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Asian leaders discuss trends, blind spots

Hyung Lee, pastor at Living Rock Church in Pasadena, Calif., speaks about some of the trends and blind spots among Asian American churches on the CP Stage.

NASHVILLE (BP) – A group of leading Asian-American pastors discussed the trends and blind spots found within the ethnic group in the Southern Baptist Convention during a panel on the CP Stage during the 2023 SBC Annual Meeting in New Orleans.

One of the factors the group discussed which can be both a positive trend and a potential negative blind spot is the growing generational shift among Asian Americans.

The conversation was led by Peter Yanes, associate vice president of Asian American relations for the SBC Executive Committee, who cited statistics showing the Asian-American population continues to trend younger.

Chris Vang serves as a youth pastor at Hmong Baptist Church and is the national youth leader of the Hmong Baptist National Association. He said he has witnessed a greater emphasis on ministering to this growing younger generation in his context. 

“I think a positive trend that I’ve seen in the Asian American churches, especially in my context in the Hmong churches, is just a greater need for service to the next gen, youth, young adults, college students and young leaders,” Vang said.

“I think that there is this trend of trying to build them up, disciple them, and train them to really face the challenges that our current context is facing. I think that there is this awareness to really build up a next gen ministry maybe within churches or on a national level in the Hmong churches to really serve this need.”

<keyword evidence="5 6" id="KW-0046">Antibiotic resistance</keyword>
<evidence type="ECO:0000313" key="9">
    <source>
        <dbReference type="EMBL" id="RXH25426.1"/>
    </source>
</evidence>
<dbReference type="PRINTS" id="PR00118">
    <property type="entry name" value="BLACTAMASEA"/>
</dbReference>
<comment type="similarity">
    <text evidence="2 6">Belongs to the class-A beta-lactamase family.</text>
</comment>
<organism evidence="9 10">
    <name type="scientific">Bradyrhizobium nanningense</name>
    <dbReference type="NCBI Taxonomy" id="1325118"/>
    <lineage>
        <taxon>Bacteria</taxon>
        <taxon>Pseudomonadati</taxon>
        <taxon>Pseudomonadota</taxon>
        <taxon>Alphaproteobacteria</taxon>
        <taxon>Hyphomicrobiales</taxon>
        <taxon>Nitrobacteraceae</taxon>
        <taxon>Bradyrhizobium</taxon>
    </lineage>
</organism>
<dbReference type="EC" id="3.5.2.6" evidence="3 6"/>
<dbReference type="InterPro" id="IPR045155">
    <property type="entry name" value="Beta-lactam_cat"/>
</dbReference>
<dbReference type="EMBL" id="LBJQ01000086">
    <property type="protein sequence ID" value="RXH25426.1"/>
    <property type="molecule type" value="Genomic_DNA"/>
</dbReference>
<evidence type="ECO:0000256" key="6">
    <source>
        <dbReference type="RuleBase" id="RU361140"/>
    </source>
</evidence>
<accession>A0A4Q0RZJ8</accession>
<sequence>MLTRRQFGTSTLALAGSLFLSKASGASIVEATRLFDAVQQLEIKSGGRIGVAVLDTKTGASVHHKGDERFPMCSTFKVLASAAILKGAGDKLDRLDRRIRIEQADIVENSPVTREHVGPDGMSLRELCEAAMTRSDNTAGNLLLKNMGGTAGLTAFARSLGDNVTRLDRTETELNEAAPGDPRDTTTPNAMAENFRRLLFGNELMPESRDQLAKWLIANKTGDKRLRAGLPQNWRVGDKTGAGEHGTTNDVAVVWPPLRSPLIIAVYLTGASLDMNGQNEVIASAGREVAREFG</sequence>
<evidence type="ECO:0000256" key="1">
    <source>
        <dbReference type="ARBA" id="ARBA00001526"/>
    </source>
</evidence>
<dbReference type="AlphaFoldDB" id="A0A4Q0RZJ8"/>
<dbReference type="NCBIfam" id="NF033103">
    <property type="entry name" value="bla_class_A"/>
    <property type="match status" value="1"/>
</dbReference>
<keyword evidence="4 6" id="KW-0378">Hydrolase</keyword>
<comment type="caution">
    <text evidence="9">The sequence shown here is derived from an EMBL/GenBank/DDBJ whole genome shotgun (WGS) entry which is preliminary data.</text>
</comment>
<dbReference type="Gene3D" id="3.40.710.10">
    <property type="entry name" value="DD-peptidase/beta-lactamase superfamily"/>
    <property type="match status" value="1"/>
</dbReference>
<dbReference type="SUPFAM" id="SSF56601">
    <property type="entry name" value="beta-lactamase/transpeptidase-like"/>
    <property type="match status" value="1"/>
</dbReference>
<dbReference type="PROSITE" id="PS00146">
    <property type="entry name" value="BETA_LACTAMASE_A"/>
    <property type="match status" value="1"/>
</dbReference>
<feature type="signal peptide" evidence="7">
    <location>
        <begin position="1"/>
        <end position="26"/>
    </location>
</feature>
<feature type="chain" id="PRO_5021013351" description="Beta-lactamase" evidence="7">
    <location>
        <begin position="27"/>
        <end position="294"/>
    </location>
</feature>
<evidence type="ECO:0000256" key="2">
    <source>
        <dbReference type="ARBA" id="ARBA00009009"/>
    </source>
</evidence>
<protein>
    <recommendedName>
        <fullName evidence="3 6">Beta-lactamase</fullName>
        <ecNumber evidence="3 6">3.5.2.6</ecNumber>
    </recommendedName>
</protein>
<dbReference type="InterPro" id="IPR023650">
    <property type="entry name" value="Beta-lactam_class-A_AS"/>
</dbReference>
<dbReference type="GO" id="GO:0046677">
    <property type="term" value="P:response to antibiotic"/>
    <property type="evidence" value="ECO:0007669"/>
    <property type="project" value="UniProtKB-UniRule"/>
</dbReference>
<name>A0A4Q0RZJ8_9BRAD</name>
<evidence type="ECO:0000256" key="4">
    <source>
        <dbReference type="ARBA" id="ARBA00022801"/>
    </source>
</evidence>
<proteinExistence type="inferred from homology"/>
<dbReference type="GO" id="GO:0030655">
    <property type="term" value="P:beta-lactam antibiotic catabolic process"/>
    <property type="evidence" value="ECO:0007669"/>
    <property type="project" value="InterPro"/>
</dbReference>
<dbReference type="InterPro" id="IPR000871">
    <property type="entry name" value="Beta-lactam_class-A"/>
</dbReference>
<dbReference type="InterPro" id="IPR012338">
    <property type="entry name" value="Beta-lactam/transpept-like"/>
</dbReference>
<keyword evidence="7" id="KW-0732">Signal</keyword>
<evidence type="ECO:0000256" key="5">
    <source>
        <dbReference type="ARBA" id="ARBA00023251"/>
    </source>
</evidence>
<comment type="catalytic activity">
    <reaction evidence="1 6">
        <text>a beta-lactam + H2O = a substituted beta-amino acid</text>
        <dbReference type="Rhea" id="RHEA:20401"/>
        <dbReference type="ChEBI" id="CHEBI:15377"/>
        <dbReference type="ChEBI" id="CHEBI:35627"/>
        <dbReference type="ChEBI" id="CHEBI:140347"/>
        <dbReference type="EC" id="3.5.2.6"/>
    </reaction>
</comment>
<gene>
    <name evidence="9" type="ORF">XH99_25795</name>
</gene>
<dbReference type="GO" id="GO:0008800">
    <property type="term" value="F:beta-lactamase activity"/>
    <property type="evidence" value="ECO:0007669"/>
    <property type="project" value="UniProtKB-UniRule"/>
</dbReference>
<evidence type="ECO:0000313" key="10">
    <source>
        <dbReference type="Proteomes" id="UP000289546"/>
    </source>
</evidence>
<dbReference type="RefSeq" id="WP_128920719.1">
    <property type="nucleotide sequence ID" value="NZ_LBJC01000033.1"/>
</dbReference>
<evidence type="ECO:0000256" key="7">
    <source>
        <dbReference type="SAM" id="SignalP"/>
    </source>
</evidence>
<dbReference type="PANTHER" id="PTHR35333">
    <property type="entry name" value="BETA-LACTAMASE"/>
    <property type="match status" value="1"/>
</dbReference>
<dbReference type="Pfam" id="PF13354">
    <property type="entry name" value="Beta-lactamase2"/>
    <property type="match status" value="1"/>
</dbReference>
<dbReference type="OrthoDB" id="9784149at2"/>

Hyung Lee, pastor at Living Rock Church in Pasadena, Calif., said a positive trend he is seeing in his context is a greater desire to partner among other Asian groups.

“As a Korean American I think there’s a greater desire, willingness and activity to partner not just amongst one’s own ethnic background, but also to seek to reach across ethnic lines especially to other Asian ethnic backgrounds,” Lee said.

“Even our network, we don’t just want to be Korean or Chinese … we want to just encompass as many brothers and sisters in the SBC family together to partner for the Gospel and really be a good Gospel witness in that sense.”

Terrence Shay, family ministry associate pastor at First Baptist Chinese Baptist Church in Walnut, Calif., urged churches to build up younger churchgoers.

“They are the future, but they are also the present,” Shay said. “One of the blind spots that sometimes we have is that we don’t intentionally think of ways to train them, to equip them, to platform them and to give them opportunities to lead.”

Lee explained the generational divide blind spot among Asian Americans can stem from the attitude of both the older and younger generations, but that Christ can ultimately unite.

“In terms of blind spots, it goes both ways.” Lee said.

“I guess for me just kind of observing … the older generation has a hard time letting go, allowing the kids to grow up. It’s kind of the Genesis 2 leaving and cleaving, and you see those tensions.

“For those of us who are younger, the issue really is honoring our parents, so commandment five. And even though we are an adult, we’re still kids to the older generation, and that’s not always bad to understand that. Honoring doesn’t mean you’re always going to obey and do everything they say because you’re an adult, but you still are called to honor and to disagree well.

“Sometimes the older generation wants to focus on ‘you’re Korean you’ve got to do Korean things or Hmong or Chinese.’ Those of us who are younger we flip it to say, ‘Well I’m going to be Asian American.’ But as believers, there can be a little theological drift of pragmatism and all you focus on is being Asian American, rather than I’m in Christ first before that.”

The full panel discussion can be viewed on the Cooperative Program YouTube page.